Bad breath, tartar and gum inflammation may be a sign of tooth damage, periodontal disease, oral cancers or ulcers and even systemic health issues in our feline friends. Your veterinarian will discuss any concerns noted on physical exam.

    We know this is hard to believe, but Hypertension (high blood pressure) is fairly common in our senior cats. Many diseases can be associated with hypertension.

    Arthritis can affect our senior felines just like people. They may require assistance getting up onto surfaces or even into their litter boxes. Stairs can become problematic as our feline friends age, so take where their litter box is located into consideration. You may also need to get creative in the type of litter box you have, sometimes these arthritic kids have a hard time getting into a box that has high sides for them to step over. A paint tray or cookie sheet offer easier entry.

    Diet and keeping our cats at a normal weight is important. Overweight felines generally have a shorter lifespan than those that are at a normal weight. As with humans, extra weight can cause other health concerns as well. Today’s feline life expectancy is approximately 20 years. Enjoy this special time with your kitty and pay special attention to any subtle changes.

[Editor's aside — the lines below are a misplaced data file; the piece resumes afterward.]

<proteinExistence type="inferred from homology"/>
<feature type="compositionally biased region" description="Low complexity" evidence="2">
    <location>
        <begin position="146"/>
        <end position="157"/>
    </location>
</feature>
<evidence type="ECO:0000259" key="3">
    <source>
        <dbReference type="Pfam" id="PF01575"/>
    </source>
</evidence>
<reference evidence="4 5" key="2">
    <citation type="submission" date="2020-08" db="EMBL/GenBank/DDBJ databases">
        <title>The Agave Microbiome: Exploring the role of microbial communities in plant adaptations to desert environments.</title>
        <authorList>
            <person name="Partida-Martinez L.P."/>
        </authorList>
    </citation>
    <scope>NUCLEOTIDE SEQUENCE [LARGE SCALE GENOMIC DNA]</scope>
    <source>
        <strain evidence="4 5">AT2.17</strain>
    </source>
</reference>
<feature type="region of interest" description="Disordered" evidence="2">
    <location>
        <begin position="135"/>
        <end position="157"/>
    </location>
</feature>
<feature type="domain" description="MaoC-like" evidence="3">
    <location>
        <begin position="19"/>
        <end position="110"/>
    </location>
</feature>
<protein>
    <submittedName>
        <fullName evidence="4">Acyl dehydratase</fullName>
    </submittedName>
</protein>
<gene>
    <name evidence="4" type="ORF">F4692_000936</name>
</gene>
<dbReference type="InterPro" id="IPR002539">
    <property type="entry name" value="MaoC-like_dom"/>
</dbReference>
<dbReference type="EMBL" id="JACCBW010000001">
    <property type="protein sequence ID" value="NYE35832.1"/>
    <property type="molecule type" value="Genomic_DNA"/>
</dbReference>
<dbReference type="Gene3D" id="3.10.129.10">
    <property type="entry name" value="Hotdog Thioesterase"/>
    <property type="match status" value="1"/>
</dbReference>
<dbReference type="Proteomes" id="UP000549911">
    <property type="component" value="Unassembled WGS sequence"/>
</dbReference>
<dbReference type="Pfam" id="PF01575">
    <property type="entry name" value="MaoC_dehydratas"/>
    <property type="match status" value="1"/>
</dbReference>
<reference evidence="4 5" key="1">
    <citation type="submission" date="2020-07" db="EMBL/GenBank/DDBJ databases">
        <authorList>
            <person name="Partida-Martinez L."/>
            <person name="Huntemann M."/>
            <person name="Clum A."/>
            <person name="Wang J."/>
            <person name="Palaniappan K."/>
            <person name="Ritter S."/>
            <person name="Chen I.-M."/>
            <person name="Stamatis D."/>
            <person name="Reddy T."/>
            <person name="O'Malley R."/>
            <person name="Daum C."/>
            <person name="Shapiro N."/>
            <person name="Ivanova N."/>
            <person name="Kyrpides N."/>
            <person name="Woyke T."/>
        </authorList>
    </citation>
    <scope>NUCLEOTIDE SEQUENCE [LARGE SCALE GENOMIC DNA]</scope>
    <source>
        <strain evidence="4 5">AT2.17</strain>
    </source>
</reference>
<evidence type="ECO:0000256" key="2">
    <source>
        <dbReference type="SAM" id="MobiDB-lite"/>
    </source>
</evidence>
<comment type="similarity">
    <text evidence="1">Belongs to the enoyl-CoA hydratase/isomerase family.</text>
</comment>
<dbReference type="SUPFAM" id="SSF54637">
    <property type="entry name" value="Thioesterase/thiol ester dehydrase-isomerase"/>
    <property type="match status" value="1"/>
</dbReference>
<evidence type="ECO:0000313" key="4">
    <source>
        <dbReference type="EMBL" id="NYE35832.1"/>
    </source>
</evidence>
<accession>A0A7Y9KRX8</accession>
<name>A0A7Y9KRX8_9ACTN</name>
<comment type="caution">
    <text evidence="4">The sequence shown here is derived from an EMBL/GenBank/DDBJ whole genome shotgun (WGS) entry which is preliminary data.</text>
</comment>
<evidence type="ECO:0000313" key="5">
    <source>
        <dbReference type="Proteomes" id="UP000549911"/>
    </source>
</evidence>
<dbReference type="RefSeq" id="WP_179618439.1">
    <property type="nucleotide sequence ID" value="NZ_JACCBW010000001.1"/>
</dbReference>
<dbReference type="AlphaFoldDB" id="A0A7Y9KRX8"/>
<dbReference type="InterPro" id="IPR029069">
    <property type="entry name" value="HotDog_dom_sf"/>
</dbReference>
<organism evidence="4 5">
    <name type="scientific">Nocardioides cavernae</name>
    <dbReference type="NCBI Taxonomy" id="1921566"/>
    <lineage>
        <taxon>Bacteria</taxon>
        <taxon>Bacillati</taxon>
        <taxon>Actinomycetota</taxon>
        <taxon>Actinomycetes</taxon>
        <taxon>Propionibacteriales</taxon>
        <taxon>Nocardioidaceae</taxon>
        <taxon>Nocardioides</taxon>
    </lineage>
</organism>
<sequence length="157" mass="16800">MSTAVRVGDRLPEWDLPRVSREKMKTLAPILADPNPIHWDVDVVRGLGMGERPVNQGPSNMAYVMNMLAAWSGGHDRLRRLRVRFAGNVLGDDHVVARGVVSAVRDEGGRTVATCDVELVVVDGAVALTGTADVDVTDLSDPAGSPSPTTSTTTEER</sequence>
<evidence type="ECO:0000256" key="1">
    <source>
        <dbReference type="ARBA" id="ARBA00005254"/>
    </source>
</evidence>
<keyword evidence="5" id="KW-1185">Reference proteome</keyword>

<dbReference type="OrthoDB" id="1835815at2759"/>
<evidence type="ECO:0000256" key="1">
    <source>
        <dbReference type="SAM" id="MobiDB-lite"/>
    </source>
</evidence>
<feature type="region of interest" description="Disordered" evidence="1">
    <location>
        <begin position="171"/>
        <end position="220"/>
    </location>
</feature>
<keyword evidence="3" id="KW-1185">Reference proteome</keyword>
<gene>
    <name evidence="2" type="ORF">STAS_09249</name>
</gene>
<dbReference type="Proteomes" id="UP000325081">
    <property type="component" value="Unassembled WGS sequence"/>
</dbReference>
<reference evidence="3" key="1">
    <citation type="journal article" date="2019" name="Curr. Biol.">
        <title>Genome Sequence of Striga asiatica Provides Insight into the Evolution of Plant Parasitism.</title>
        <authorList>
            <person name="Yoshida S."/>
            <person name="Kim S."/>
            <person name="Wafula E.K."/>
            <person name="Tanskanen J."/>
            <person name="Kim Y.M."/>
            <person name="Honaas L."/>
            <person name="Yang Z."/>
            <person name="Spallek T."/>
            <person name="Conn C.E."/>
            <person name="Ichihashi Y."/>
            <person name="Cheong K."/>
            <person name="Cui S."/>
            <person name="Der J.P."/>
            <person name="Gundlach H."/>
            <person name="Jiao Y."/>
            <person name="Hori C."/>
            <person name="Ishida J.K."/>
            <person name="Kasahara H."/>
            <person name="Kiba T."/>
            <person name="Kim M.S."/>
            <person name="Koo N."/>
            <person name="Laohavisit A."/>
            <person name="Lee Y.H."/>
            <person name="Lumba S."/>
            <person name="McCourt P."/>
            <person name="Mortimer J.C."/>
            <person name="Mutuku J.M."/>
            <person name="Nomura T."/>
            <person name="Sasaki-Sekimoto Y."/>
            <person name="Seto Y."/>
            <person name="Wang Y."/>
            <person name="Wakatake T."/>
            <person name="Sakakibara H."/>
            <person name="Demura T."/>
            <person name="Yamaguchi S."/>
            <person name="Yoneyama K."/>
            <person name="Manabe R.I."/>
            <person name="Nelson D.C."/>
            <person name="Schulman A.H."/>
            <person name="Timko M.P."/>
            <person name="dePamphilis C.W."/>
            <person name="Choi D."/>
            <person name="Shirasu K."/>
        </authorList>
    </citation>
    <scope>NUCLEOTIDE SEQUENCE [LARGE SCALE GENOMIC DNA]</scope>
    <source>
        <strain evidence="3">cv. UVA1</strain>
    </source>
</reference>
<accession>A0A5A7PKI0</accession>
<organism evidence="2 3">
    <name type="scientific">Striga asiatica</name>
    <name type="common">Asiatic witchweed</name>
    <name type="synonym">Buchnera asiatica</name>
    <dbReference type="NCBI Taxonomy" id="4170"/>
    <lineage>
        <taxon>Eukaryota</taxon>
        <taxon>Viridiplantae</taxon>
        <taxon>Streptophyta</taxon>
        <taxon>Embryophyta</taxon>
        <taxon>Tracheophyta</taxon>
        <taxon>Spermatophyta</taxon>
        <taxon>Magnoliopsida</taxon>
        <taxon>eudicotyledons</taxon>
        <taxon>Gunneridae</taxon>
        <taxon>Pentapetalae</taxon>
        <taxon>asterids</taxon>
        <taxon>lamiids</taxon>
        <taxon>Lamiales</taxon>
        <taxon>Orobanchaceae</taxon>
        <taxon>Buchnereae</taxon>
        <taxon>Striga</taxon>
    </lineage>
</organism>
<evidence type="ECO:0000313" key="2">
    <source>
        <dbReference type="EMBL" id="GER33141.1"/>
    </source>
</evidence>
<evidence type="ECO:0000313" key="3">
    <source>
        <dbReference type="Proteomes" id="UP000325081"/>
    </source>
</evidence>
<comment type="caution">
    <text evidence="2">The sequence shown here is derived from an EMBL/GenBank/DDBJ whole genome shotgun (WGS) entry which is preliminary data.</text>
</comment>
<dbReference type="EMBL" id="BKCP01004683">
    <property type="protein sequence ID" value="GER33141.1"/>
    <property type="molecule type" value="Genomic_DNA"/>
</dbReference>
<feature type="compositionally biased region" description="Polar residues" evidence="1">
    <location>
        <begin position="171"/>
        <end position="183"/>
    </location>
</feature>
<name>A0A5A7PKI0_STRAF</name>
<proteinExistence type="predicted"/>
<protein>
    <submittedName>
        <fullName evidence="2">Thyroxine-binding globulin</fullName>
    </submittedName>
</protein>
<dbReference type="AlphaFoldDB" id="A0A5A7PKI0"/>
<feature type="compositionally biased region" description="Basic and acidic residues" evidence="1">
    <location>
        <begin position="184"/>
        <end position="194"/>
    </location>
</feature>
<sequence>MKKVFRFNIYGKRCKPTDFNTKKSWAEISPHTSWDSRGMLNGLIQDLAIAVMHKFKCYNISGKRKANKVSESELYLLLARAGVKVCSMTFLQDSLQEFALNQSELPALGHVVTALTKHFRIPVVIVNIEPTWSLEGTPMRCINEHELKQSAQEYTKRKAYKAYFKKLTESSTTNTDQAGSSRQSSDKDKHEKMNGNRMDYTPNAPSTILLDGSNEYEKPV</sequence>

• In Memoriam of Boo

    July 21st, 2018 by Heaven At Home Staff

    Boo TuttleBoo’s Story:
    July 9 was one of the hardest and saddest days of our lives as we had to say goodbye to Boo. He left us and made his journey across the rainbow bridge. He was a month shy of his 11th birthday. There are no words to thank Dr. Brush from Heaven at Home who came to our house and allowed us to honor, grieve and come to a place where we could lovingly let Boo go. Boo transitioned to the next part of his journey in the comfort of his home, surrounded by everyone who loved him.
    It is difficult to find the words to describe the sorrow you feel. It literally tears your heart out. The only comfort we can take from this, is that he is no longer suffering.

    Our house is not the same without him. I could list 1000’s of things that we will miss about Boo because he was such a huge part of our family. He made each and every one of us a better person. He had so many quirks that would make you smile. He lived each day to the fullest with such joy and enthusiasm. He was such a character!

    I truly believe pets come into our lives to help us become the best version of ourselves. Boo you did your job well! You will be missed more than words can say. Thank you for all of the wonderful memories we will hold them dear to our hearts. We were so blessed to have you be a part of our lives for almost 11 years. It was truly a gift! We will love you always and forever.

    Dr. Brush and the staff was wonderful. Nobody wants to say goodbye to their beloved pets but Heaven at Home allows you to do this in the comfort of your own home. Dr. Brush allowed us time to honor, love, say our goodbyes to Boo and grieve as a family. We all felt a sense of peace in our hearts. Thank you Heaven at Home.